Thursday, March 17, 2011

Renaissance Man: The Passing of Leo Steinberg

[The See/Saw Contest for Japan Continues; see the end of this post]I never met the man or even heard him speak, but hearing that art historian and author Leo Steinberg passed away last Sunday at the age of 90 made me feel like I had lost a friend—or more accurately, an influence and ideal to live up to in my own writing. Steinberg’s 1983 book, The Sexuality of Christ in Renaissance Art and in Modern Oblivion, turned my head around and exploded it as if it were trapped in a Cubist painting. The boldness and brightness of his mind captured me immediately, but it was his felicitous writing style full of verve and joy that made me want to be a better writer and a writer about art as something that was truly a life and death matter. Although Steinberg (shown above) wrote about the Renaissance, his knowledge of art reached beyond into the distant past and the near future—making him a true Renaissance man and his passing a true loss, and a moment for reflection. Please come over to Picture This at Big Think to read more of "Renaissance Man."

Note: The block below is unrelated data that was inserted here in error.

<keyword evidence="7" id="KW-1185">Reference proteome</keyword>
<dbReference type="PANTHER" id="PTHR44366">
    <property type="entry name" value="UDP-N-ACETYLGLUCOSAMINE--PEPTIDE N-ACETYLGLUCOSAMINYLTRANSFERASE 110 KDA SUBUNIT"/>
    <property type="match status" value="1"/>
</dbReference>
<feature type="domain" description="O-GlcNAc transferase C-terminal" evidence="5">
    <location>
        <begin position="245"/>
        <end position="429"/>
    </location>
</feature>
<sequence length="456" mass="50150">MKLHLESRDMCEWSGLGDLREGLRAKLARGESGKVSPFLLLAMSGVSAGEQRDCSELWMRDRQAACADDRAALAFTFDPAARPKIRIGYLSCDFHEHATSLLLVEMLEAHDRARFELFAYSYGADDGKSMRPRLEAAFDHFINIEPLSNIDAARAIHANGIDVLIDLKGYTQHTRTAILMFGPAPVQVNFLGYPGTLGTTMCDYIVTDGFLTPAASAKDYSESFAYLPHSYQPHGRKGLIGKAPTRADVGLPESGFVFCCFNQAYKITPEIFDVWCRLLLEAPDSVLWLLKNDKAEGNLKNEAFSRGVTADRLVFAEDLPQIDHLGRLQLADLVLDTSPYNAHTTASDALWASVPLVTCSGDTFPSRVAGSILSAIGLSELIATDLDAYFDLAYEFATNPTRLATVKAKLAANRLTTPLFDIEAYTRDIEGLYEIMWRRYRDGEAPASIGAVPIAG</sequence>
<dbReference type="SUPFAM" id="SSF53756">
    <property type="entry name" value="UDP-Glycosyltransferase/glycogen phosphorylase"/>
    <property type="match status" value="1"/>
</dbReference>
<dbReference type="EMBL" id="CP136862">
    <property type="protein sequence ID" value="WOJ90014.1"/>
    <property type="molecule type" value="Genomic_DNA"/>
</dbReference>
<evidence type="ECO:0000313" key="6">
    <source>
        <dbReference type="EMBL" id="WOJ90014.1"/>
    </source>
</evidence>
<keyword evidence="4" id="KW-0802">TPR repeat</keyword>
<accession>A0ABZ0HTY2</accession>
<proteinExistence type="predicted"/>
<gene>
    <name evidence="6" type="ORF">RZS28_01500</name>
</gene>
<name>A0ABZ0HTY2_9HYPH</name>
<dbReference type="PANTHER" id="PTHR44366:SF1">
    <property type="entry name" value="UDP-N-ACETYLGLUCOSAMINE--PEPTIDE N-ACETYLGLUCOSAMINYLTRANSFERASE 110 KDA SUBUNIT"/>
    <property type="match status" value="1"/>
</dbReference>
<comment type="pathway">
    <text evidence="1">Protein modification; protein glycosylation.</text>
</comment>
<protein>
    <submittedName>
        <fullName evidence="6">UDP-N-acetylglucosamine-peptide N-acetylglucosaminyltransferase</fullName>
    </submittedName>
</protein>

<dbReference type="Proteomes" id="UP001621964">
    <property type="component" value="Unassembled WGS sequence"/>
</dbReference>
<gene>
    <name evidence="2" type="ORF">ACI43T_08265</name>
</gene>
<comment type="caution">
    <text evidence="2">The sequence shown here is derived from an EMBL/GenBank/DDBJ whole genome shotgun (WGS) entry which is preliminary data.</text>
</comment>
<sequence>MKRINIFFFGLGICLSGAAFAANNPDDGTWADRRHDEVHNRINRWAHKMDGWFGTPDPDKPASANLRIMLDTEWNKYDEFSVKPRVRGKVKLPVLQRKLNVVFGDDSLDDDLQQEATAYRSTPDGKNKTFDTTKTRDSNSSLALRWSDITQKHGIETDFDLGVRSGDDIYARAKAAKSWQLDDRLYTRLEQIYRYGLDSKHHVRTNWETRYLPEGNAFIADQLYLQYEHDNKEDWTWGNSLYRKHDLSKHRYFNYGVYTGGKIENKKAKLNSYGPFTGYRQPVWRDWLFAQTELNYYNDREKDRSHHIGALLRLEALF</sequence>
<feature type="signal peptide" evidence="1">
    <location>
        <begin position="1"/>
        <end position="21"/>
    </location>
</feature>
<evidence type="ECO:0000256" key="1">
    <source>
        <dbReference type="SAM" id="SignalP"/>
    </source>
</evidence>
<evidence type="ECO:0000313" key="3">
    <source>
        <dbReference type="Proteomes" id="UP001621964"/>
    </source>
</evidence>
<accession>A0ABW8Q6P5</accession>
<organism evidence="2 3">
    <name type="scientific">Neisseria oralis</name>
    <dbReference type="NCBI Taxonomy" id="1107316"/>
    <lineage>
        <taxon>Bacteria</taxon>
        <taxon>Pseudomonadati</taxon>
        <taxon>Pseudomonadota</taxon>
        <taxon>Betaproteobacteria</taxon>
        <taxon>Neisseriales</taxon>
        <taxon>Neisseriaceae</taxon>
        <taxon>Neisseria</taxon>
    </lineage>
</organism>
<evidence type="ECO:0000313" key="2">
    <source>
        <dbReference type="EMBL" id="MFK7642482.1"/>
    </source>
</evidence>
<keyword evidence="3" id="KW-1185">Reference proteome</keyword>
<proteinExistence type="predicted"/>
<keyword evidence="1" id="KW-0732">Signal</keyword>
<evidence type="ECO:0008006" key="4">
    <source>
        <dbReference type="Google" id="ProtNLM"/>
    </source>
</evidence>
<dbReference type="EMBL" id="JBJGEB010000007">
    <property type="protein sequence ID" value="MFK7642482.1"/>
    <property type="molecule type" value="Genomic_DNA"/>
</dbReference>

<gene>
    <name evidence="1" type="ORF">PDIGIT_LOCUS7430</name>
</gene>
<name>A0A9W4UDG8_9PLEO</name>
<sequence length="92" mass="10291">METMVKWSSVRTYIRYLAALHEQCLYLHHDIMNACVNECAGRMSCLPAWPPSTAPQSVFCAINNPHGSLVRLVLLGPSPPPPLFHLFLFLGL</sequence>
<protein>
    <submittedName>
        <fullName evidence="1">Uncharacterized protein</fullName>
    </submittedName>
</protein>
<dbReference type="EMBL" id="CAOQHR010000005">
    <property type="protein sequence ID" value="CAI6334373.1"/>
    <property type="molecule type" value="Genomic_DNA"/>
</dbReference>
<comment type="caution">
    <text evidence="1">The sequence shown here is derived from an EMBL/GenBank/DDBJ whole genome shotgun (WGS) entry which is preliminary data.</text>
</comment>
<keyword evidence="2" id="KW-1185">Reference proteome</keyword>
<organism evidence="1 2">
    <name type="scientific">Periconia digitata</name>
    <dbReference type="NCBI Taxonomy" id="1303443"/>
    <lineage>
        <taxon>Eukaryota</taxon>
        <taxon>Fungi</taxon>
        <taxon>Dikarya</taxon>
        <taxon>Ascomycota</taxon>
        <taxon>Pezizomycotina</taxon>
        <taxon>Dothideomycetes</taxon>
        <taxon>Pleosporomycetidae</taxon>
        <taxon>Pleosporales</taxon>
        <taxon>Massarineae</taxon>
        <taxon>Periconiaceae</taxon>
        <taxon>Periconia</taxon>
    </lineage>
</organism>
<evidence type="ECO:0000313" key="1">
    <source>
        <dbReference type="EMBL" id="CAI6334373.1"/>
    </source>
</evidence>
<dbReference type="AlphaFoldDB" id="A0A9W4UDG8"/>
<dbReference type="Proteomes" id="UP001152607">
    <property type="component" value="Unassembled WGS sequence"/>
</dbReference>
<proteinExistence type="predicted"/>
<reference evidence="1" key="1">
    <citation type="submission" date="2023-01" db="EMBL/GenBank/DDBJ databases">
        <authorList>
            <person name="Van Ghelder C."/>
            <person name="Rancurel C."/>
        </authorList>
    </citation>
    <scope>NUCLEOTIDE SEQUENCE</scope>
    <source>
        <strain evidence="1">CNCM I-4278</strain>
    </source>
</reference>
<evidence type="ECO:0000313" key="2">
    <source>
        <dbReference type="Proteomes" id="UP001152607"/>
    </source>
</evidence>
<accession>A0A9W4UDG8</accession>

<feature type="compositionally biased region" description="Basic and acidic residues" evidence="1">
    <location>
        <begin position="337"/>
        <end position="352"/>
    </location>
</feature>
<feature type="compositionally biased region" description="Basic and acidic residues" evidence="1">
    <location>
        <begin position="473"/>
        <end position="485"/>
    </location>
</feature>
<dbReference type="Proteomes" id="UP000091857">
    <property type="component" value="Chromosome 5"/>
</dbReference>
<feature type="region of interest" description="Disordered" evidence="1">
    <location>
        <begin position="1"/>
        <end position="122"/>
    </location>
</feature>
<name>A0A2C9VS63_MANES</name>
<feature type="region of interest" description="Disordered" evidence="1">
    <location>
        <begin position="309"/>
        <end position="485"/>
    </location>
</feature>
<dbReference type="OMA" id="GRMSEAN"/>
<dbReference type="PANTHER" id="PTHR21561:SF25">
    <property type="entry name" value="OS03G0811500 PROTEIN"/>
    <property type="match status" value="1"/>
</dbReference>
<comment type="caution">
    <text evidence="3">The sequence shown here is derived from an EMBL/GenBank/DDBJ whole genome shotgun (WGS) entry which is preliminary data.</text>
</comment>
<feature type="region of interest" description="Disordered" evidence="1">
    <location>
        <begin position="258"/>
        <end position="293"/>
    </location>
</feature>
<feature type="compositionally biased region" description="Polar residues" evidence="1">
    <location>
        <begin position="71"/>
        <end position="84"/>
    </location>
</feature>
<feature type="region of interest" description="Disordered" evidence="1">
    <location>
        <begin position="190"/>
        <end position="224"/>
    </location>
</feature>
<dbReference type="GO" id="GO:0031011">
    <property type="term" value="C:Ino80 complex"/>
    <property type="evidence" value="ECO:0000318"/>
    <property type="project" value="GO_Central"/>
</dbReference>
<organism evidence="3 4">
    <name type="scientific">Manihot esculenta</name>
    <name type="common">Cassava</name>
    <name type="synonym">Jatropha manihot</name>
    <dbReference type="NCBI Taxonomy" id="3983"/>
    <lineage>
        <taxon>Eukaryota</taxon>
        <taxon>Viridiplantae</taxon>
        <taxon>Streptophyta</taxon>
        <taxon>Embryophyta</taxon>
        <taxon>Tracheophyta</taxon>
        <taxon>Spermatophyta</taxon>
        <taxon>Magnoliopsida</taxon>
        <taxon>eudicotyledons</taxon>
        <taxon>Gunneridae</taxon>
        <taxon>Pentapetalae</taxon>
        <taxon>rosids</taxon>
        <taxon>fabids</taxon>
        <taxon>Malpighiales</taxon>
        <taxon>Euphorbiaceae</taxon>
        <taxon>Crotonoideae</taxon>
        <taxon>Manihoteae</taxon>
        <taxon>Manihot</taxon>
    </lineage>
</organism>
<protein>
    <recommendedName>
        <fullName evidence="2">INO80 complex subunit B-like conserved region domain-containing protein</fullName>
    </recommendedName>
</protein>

[A REQUEST AND A CONTEST: Please consider making a donation to help the people of Japan. Some of the organizations doing good in that terrible situation are Doctors Without Borders and The Red Cross. Please consider helping in some way. And if you do send a donation, mention it in the comments to this or any other post and I’ll put your name in a contest to win a copy of See/Saw: Connections Between Japanese Art Then and Now by Ivan Vartanian and Kyoko Wada (my review here). Honor rules apply, so you do not need to send “proof” of a donation. Also, the contest is open only to U.S. residents (but anyone can donate, of course). Contest ends at midnight EDT on April 1, 2011 and a name will be pulled from a hat the next day.]

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